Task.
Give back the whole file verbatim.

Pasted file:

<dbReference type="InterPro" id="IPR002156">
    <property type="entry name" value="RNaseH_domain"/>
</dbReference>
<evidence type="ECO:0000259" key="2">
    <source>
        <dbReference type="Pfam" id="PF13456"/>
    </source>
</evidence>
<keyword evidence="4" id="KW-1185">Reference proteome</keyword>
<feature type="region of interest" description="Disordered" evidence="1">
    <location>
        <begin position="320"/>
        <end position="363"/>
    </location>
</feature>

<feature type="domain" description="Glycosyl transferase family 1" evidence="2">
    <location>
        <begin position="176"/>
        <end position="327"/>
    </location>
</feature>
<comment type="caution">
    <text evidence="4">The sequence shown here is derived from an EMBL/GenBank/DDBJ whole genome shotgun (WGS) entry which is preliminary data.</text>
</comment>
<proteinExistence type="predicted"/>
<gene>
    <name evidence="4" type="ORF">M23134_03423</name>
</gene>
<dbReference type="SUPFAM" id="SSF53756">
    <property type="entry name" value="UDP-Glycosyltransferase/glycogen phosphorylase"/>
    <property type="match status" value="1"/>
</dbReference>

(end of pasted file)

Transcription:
<dbReference type="InterPro" id="IPR002156">
    <property type="entry name" value="RNaseH_domain"/>
</dbReference>
<evidence type="ECO:0000259" key="2">
    <source>
        <dbReference type="Pfam" id="PF13456"/>
    </source>
</evidence>
<keyword evidence="4" id="KW-1185">Reference proteome</keyword>
<feature type="region of interest" description="Disordered" evidence="1">
    <location>
        <begin position="320"/>
        <end position="363"/>
    </location>
</feature>

<feature type="domain" description="Glycosyl transferase family 1" evidence="2">
    <location>
        <begin position="176"/>
        <end position="327"/>
    </location>
</feature>
<comment type="caution">
    <text evidence="4">The sequence shown here is derived from an EMBL/GenBank/DDBJ whole genome shotgun (WGS) entry which is preliminary data.</text>
</comment>
<proteinExistence type="predicted"/>
<gene>
    <name evidence="4" type="ORF">M23134_03423</name>
</gene>
<dbReference type="SUPFAM" id="SSF53756">
    <property type="entry name" value="UDP-Glycosyltransferase/glycogen phosphorylase"/>
    <property type="match status" value="1"/>
</dbReference>